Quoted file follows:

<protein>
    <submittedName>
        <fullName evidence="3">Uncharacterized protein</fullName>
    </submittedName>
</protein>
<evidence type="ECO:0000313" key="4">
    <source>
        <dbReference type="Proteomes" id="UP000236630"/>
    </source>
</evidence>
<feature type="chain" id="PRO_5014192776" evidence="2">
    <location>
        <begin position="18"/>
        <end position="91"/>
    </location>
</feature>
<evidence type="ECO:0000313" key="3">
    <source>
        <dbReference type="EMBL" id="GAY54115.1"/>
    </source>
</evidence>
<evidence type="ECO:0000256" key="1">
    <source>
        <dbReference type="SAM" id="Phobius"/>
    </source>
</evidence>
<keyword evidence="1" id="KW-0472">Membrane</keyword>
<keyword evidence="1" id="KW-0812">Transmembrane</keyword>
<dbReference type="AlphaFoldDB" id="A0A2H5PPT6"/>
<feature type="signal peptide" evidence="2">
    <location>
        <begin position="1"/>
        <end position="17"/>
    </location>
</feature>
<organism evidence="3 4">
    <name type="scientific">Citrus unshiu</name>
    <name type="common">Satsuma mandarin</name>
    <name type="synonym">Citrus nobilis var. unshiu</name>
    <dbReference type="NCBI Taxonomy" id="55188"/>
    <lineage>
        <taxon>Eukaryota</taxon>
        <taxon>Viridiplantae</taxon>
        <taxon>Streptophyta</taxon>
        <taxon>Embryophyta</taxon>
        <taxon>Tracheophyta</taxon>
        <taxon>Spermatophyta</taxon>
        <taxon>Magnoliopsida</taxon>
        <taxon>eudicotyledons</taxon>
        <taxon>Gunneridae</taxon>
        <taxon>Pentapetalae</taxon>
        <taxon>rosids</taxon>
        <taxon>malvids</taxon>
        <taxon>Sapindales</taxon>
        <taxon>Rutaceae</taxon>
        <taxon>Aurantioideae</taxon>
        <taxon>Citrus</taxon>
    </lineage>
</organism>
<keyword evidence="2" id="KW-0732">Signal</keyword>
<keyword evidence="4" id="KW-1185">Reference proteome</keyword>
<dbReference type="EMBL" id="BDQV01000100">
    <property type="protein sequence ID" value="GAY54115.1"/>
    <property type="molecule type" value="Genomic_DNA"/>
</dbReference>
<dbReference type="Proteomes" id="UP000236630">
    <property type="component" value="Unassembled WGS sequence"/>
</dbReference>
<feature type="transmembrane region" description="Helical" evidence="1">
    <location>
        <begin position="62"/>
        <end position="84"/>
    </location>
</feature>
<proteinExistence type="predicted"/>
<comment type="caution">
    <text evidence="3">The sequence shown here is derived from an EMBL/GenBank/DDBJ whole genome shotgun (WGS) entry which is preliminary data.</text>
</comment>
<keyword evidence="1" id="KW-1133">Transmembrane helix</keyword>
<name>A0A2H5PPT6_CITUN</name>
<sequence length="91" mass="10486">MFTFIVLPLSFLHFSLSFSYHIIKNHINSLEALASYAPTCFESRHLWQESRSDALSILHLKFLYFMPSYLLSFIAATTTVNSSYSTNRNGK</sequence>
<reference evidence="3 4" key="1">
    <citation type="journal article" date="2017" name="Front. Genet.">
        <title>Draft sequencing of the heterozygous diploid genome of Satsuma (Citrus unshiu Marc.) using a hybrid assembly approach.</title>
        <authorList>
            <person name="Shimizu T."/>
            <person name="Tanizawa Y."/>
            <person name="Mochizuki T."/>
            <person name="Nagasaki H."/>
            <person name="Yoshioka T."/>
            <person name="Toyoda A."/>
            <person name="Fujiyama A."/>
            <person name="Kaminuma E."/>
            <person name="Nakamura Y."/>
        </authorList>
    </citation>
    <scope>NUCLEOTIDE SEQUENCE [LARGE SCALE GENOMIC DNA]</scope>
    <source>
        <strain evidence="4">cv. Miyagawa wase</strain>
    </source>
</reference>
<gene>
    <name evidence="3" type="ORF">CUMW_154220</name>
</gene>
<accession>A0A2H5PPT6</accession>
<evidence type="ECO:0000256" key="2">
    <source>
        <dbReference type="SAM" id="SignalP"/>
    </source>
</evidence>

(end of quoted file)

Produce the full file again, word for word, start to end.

<protein>
    <submittedName>
        <fullName evidence="3">Uncharacterized protein</fullName>
    </submittedName>
</protein>
<evidence type="ECO:0000313" key="4">
    <source>
        <dbReference type="Proteomes" id="UP000236630"/>
    </source>
</evidence>
<feature type="chain" id="PRO_5014192776" evidence="2">
    <location>
        <begin position="18"/>
        <end position="91"/>
    </location>
</feature>
<evidence type="ECO:0000313" key="3">
    <source>
        <dbReference type="EMBL" id="GAY54115.1"/>
    </source>
</evidence>
<evidence type="ECO:0000256" key="1">
    <source>
        <dbReference type="SAM" id="Phobius"/>
    </source>
</evidence>
<keyword evidence="1" id="KW-0472">Membrane</keyword>
<keyword evidence="1" id="KW-0812">Transmembrane</keyword>
<dbReference type="AlphaFoldDB" id="A0A2H5PPT6"/>
<feature type="signal peptide" evidence="2">
    <location>
        <begin position="1"/>
        <end position="17"/>
    </location>
</feature>
<organism evidence="3 4">
    <name type="scientific">Citrus unshiu</name>
    <name type="common">Satsuma mandarin</name>
    <name type="synonym">Citrus nobilis var. unshiu</name>
    <dbReference type="NCBI Taxonomy" id="55188"/>
    <lineage>
        <taxon>Eukaryota</taxon>
        <taxon>Viridiplantae</taxon>
        <taxon>Streptophyta</taxon>
        <taxon>Embryophyta</taxon>
        <taxon>Tracheophyta</taxon>
        <taxon>Spermatophyta</taxon>
        <taxon>Magnoliopsida</taxon>
        <taxon>eudicotyledons</taxon>
        <taxon>Gunneridae</taxon>
        <taxon>Pentapetalae</taxon>
        <taxon>rosids</taxon>
        <taxon>malvids</taxon>
        <taxon>Sapindales</taxon>
        <taxon>Rutaceae</taxon>
        <taxon>Aurantioideae</taxon>
        <taxon>Citrus</taxon>
    </lineage>
</organism>
<keyword evidence="2" id="KW-0732">Signal</keyword>
<keyword evidence="4" id="KW-1185">Reference proteome</keyword>
<dbReference type="EMBL" id="BDQV01000100">
    <property type="protein sequence ID" value="GAY54115.1"/>
    <property type="molecule type" value="Genomic_DNA"/>
</dbReference>
<dbReference type="Proteomes" id="UP000236630">
    <property type="component" value="Unassembled WGS sequence"/>
</dbReference>
<feature type="transmembrane region" description="Helical" evidence="1">
    <location>
        <begin position="62"/>
        <end position="84"/>
    </location>
</feature>
<proteinExistence type="predicted"/>
<comment type="caution">
    <text evidence="3">The sequence shown here is derived from an EMBL/GenBank/DDBJ whole genome shotgun (WGS) entry which is preliminary data.</text>
</comment>
<keyword evidence="1" id="KW-1133">Transmembrane helix</keyword>
<name>A0A2H5PPT6_CITUN</name>
<sequence length="91" mass="10486">MFTFIVLPLSFLHFSLSFSYHIIKNHINSLEALASYAPTCFESRHLWQESRSDALSILHLKFLYFMPSYLLSFIAATTTVNSSYSTNRNGK</sequence>
<reference evidence="3 4" key="1">
    <citation type="journal article" date="2017" name="Front. Genet.">
        <title>Draft sequencing of the heterozygous diploid genome of Satsuma (Citrus unshiu Marc.) using a hybrid assembly approach.</title>
        <authorList>
            <person name="Shimizu T."/>
            <person name="Tanizawa Y."/>
            <person name="Mochizuki T."/>
            <person name="Nagasaki H."/>
            <person name="Yoshioka T."/>
            <person name="Toyoda A."/>
            <person name="Fujiyama A."/>
            <person name="Kaminuma E."/>
            <person name="Nakamura Y."/>
        </authorList>
    </citation>
    <scope>NUCLEOTIDE SEQUENCE [LARGE SCALE GENOMIC DNA]</scope>
    <source>
        <strain evidence="4">cv. Miyagawa wase</strain>
    </source>
</reference>
<gene>
    <name evidence="3" type="ORF">CUMW_154220</name>
</gene>
<accession>A0A2H5PPT6</accession>
<evidence type="ECO:0000256" key="2">
    <source>
        <dbReference type="SAM" id="SignalP"/>
    </source>
</evidence>